Nuclear Binding Energy

Nuclei are made up of protons and neutron, but the mass of a nucleus is always less than the sum of the individual masses of the protons and neutrons which constitute it. The difference is a measure of the nuclear binding energy which holds the nucleus together. This binding energy can be calculated from the Einstein relationship:

Nuclear binding energy = Dmc2

For the alpha particle Dm= 0.0304 u which gives a binding energy of 28.3 MeV.


Binding energy curve.Nuclear units.
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Fission and fusion can yield energy


Nuclear binding energyFusion exampleFission exampleFurther discussion
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Nuclear Binding Energy Curve

The binding energy curve is obtained by dividing the total nuclear binding energy by the number of nucleons. The fact that there is a peak in the binding energy curve in the region of stability near iron means that either the breakup of heavier nuclei (fission) or the combining of lighter nuclei (fusion) will yield nuclei which are more tightly bound (less mass per nucleon).

The binding energies of nucleons are in the range of millions of electron volts compared to tens of eV for atomic electrons. Whereas an atomic transition might emit a photon in the range of a few electron volts, perhaps in the visible light region, nuclear transitions can emit gamma-rays with quantum energies in the MeV range.

The iron limit:

The buildup of heavier elements in the nuclear fusion processes in stars is limited to elements below iron, since the fusion of iron would subtract energy rather than provide it. Iron-56 is abundant in stellar processes, and with a binding energy per nucleon of 8.8 MeV, it is the third most tightly bound of the nuclides. Its average binding energy per nucleon is exceeded only by 58Fe and 62Ni, the nickel isotope being the most tightly bound of the nuclides.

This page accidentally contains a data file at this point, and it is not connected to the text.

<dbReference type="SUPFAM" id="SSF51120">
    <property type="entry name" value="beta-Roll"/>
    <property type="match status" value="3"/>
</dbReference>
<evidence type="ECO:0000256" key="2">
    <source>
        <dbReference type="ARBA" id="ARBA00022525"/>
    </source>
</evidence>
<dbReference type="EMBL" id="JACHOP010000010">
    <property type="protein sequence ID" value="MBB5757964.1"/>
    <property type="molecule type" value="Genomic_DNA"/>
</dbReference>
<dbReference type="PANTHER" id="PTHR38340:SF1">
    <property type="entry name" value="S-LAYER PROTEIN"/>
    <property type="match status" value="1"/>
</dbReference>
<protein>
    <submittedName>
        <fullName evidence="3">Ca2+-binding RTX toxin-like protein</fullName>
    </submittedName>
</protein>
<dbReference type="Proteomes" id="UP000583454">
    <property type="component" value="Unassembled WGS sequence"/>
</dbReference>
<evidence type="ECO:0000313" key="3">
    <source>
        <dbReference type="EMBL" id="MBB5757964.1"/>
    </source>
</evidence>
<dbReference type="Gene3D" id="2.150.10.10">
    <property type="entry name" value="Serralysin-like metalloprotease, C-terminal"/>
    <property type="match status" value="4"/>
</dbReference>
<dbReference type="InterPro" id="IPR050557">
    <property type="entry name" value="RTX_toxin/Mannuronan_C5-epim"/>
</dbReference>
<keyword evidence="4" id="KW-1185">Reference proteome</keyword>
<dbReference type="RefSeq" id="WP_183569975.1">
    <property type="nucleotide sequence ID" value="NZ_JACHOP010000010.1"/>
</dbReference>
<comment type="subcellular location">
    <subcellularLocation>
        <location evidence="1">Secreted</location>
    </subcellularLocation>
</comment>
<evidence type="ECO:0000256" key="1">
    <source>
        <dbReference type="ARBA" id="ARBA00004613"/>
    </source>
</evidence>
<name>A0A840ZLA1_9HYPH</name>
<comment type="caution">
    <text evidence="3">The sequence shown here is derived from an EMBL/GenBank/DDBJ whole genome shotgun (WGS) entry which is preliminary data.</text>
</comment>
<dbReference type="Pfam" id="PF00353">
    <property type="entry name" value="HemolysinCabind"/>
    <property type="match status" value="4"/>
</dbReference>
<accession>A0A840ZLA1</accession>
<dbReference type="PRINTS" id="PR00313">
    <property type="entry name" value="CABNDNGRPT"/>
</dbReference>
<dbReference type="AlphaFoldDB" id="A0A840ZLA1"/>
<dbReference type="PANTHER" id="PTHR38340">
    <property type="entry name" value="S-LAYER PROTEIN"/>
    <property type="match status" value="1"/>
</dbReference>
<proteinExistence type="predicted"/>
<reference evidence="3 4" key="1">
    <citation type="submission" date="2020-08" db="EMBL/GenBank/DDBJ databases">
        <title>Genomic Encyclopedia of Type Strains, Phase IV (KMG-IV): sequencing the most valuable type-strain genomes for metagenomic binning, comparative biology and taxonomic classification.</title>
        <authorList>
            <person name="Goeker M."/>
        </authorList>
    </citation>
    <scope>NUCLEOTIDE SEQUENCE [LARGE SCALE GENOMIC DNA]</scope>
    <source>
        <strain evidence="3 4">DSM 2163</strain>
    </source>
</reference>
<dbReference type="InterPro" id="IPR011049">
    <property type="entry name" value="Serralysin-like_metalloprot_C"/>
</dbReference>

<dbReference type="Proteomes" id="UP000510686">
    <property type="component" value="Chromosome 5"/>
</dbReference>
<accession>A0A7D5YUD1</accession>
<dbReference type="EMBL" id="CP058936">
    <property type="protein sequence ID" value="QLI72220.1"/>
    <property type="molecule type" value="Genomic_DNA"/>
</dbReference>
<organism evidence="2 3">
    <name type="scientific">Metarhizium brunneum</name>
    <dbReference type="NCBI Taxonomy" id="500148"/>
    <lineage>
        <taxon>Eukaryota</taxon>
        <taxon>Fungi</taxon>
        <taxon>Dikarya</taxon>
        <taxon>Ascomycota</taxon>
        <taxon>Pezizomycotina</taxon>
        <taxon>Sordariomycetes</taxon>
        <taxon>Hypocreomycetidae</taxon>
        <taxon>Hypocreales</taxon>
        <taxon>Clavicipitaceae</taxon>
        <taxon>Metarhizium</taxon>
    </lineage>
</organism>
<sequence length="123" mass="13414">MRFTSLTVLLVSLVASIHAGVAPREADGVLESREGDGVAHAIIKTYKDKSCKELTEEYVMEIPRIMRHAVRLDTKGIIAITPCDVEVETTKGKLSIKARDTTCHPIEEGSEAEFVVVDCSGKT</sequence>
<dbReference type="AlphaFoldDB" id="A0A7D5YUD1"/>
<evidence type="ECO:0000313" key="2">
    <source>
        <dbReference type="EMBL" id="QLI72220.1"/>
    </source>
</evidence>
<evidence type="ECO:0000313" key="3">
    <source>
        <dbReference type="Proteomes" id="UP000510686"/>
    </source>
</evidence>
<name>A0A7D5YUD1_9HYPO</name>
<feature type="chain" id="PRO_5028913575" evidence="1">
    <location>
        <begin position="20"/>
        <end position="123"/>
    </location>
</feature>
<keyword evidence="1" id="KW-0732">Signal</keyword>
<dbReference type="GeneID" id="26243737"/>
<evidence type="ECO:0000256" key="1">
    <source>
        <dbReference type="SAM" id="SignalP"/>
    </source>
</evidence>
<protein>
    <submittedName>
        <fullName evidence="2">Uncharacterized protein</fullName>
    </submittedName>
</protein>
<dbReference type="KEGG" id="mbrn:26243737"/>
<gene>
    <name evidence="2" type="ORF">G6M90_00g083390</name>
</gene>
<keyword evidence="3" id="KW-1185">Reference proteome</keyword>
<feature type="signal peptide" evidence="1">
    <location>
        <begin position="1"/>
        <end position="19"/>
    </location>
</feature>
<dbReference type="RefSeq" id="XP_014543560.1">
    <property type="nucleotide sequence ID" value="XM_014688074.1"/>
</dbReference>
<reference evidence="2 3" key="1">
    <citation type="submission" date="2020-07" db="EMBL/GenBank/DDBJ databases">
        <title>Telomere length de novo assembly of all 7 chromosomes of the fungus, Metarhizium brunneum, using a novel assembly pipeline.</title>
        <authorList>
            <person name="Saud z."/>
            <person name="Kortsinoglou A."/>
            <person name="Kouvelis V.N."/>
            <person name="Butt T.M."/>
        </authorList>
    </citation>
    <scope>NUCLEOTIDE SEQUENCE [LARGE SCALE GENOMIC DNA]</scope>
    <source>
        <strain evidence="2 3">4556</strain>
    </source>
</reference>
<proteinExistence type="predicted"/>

Nuclear binding energy curveNuclear binding energyFusion exampleFission example
The most tightly bound nuclei
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Fission and Fusion Yields


Deuterium-tritium fusion and uranium-235 fission are compared in terms of energy yield. Both the single event energy and the energy per kilogram of fuel are compared. Then they expressed in terms of a nominal per capita U.S. energy use: 5 x 1011 joules. This figure is dated and probably high, but it gives a basis for comparison. The values above are the total energy yield, not the energy delivered to a consumer.

IllustrationComparison unit:1 U.S. yearFurther discussion
Fission fragments
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Energy comparisonFurther discussionFission fragments
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Nuclear fission concepts

Nuclear fusion concepts
 
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